From David Humphreys
New York September 1st 1790.
My dear General.
In taking leave of you, at the moment of your departure while I strove in vain to check an impulse which I apprehended betrayed too much weakness, I found the burden on my heart choaked the passage of utterance.1 In that moment a multitude of ideas crouded into my mind. A long seperation from one’s friends & country, under an idea of going into a nation where one is a total stranger, however flattering or useful the object may be which occasions it, is, in some respects, like a voluntary exile. I only make this remark for the sake of shewing, that, notwithstanding I am perfectly satisfied with my destination, I could not, from political or philosophical motives, divest myself of my feelings as a man. I found nothing could have given such a poignancy to the pang of parting with Mrs Washington & yourself, but a fear of never seeing you both again. As I was unable to say what I wished to have said, I thought I would take this occasion of writing a line to you, previous to my leaving the Continent, which might remain as a proof of my gratitude for all your kindness, and a pledge of my honest zeal to justify your indulgent sentiments in my behalf, by the execution of my duty in the best manner my abilities will allow.
Yesterday I had two pretty long conversations with the Secretary of the Treasury, in the course of which the general interests of the U.S. were discussed, and the several contingencies that might take place between them and the different European Powers. I was glad to have an opportunity of becoming acquainted with his sentiments, ⟨&⟩ to have it in my power to compare his reasoning on some important points with that of other political Characters.
The Vice-President read to me, the night before last, a letter from Dr Cutting, dated in London on the 15th of June, in which he speaks of the probability of war; of the influence that probability has had on raising the American Reputation; and of the Mission of a public Character from the Court of London to the U.S. with such overtures for obtaining their friendship as, “the Guarrantee of the Mississipi, the Settlement of disputes, the Delivery of the Posts, and some advantages in Trade to the West Indies.”2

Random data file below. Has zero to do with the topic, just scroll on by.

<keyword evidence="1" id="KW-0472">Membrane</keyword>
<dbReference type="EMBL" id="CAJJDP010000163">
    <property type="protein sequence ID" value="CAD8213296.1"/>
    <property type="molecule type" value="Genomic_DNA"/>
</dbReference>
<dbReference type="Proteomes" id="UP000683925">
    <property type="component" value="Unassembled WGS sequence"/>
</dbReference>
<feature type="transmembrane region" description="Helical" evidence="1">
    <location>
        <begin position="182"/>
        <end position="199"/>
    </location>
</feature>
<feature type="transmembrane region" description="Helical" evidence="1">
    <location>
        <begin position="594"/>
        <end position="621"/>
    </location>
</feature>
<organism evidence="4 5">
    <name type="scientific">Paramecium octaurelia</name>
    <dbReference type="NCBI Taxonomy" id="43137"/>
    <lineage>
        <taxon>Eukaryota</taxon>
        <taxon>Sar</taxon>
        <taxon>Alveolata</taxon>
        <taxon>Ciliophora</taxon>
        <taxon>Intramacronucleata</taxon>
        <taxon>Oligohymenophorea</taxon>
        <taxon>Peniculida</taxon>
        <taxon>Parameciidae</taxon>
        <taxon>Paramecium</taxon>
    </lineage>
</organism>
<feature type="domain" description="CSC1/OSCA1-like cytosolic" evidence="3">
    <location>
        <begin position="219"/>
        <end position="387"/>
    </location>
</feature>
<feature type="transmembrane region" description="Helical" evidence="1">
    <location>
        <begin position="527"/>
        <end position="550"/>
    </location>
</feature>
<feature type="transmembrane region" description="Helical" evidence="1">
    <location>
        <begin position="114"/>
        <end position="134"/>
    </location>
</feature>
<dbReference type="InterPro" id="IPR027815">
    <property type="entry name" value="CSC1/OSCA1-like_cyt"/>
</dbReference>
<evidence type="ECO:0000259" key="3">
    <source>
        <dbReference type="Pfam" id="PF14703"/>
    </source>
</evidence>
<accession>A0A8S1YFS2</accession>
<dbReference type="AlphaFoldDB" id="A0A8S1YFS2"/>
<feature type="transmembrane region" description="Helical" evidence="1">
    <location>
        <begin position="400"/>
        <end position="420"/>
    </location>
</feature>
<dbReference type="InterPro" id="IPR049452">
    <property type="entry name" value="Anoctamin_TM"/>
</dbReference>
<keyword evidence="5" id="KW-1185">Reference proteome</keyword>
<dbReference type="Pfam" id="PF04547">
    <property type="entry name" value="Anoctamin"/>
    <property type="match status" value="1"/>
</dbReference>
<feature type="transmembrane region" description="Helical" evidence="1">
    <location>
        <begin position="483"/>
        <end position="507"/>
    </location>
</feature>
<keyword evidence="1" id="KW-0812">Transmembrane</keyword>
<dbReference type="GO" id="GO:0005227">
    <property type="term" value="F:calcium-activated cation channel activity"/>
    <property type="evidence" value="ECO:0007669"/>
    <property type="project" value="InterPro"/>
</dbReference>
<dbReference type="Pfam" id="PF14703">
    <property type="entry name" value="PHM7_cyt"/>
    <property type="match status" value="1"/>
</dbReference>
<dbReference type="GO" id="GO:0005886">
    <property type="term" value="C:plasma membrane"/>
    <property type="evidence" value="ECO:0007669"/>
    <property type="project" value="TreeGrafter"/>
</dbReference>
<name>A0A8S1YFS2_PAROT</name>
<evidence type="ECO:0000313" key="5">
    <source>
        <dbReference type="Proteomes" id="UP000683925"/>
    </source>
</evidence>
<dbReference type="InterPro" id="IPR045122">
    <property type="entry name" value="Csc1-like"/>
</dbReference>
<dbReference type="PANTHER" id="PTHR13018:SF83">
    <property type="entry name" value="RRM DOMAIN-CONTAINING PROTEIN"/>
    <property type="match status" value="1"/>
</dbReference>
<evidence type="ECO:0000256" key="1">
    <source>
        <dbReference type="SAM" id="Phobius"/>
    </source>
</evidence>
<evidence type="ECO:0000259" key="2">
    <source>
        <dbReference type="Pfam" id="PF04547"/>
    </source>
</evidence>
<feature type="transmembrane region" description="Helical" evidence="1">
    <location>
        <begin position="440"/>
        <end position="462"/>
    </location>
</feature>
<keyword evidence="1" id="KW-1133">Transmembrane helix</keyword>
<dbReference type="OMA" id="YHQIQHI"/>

We are detained this day by contrary winds. I am impatient to be gone, as I think the Crisis is ripening very fast. As the vessel in which I am to sail is British, I have consulted the Secretaries of the State and the Treasury, in order to learn what they would wish to have done with the Papers entrusted to me by them respectively, in case hostility should have commenced between England & Spain, and in case the vessel should be captured by the latter. It is well to be prepared for all events. This is a possible though I hope not a probable event.
I was sorry to find, by Colo. Walker’s information to Mr Lear, that the vessel in which a passage had been taken was not deemed a very safe one. But the season is favorable & I trust, from that circumstance, little hazard is to be apprehended. She is said to be a swift sailer. We shall now probably leave this Port about the same time with the English and French Packets.
August [ ]3 I have kept this letter open untill the moment in which I should be called to embark. The tide & wind now suffer us to sail. No farther delay is permitted. The last act I shall do on shore, previous to my voyage, will be to assure you, that, of all the Admirers of your character or friends to your person, there is no one who feels a more disinterested & inviolable attachment, than, My dear General, Your sincere friend & Most obliged Servant
2. The 15 June 1790 letter from John Brown Cutting to John Adams has not been found; neither of his letters of 14 and 16 June 1790 to Adams in MHi: Adams Papers fits Humphreys’s description of it.